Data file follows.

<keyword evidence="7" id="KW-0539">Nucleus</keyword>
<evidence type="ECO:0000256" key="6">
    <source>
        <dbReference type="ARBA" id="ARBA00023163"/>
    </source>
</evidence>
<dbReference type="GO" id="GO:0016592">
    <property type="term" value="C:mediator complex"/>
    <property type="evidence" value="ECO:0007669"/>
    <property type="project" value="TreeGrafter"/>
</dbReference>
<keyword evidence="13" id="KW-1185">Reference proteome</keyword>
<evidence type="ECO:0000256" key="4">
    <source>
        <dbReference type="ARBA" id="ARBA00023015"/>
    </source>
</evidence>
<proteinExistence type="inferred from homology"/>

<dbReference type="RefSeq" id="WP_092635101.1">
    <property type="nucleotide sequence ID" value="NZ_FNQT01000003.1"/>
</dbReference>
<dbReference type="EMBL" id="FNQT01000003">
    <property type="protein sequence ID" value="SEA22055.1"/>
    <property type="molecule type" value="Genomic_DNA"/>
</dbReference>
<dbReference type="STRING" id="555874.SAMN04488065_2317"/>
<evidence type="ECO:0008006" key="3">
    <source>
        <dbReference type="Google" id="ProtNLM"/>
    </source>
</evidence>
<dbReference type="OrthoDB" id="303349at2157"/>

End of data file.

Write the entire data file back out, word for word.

<keyword evidence="7" id="KW-0539">Nucleus</keyword>
<evidence type="ECO:0000256" key="6">
    <source>
        <dbReference type="ARBA" id="ARBA00023163"/>
    </source>
</evidence>
<dbReference type="GO" id="GO:0016592">
    <property type="term" value="C:mediator complex"/>
    <property type="evidence" value="ECO:0007669"/>
    <property type="project" value="TreeGrafter"/>
</dbReference>
<keyword evidence="13" id="KW-1185">Reference proteome</keyword>
<evidence type="ECO:0000256" key="4">
    <source>
        <dbReference type="ARBA" id="ARBA00023015"/>
    </source>
</evidence>
<proteinExistence type="inferred from homology"/>

<dbReference type="RefSeq" id="WP_092635101.1">
    <property type="nucleotide sequence ID" value="NZ_FNQT01000003.1"/>
</dbReference>
<dbReference type="EMBL" id="FNQT01000003">
    <property type="protein sequence ID" value="SEA22055.1"/>
    <property type="molecule type" value="Genomic_DNA"/>
</dbReference>
<dbReference type="STRING" id="555874.SAMN04488065_2317"/>
<evidence type="ECO:0008006" key="3">
    <source>
        <dbReference type="Google" id="ProtNLM"/>
    </source>
</evidence>
<dbReference type="OrthoDB" id="303349at2157"/>